I’m now a Hollywood screenwriter “over the age of 40" who didn’t make the studios a bazillion dollars. I lost my nice little home in the hills and now live in an “immigrant community” in the San Fernando Valley where I have relearned a lot of necessary lessons about what the Democratic Party must be about if we are to be the party we say we are. I’ve recently “re-upped” with old comrades from that war against the war I wrote of above, and I am egotistical enough to believe I have some knowledge to pass on to a new generation.
I am very glad to be working with my comrade-in-arms, Ryan Oddey. As a member of the generation who said “Don’t Trust Anyone Over 30,” I have come in recent years to believe “Don’t Trust Anyone Under 30.” Ryan - who I met through the power of the internet - proves me wrong on that point every day in every way. We have gathered a group of writers of diverse age, diverse background, and diverse viewpoint, united in a single goal. I’d have loved to have each of them as a comrade in arms in the fights I have described above.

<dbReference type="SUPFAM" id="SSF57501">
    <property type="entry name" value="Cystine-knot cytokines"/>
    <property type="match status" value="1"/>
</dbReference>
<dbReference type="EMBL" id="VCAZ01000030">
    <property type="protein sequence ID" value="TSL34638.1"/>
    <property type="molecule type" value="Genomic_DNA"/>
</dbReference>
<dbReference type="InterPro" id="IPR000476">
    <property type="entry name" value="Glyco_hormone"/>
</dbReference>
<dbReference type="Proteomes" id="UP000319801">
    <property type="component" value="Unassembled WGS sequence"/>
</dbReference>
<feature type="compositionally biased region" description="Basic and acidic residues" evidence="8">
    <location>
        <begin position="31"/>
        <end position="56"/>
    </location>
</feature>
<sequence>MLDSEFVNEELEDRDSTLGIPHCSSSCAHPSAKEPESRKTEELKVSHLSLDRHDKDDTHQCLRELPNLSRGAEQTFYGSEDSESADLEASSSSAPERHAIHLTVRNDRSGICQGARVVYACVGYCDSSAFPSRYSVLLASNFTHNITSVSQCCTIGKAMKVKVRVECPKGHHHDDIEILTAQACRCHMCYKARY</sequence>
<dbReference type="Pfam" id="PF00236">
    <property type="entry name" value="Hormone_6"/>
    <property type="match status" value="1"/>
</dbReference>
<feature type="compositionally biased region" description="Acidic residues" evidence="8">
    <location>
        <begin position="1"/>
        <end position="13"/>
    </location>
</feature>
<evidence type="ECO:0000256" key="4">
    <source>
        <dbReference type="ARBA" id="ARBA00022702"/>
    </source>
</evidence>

I hope we’ll stimulate thought - and more importantly, action - in the struggle to take back our country from those who represent the dark side of American history. My family’s known them and fought them for a long time.
Thomas can be reached at TC@tafmess.com
I respectfully disagree with my comrade about his assessment regarding the level of trust you can put into my generation. I believe that every generation has its people that are inspired to make a difference, regardless of their age. My pathway into politics and blogging has been an interesting one, and I get excited when I realize that I am still in the early stages of my journey.
Ryan can be reached at Ryan@tafmess.com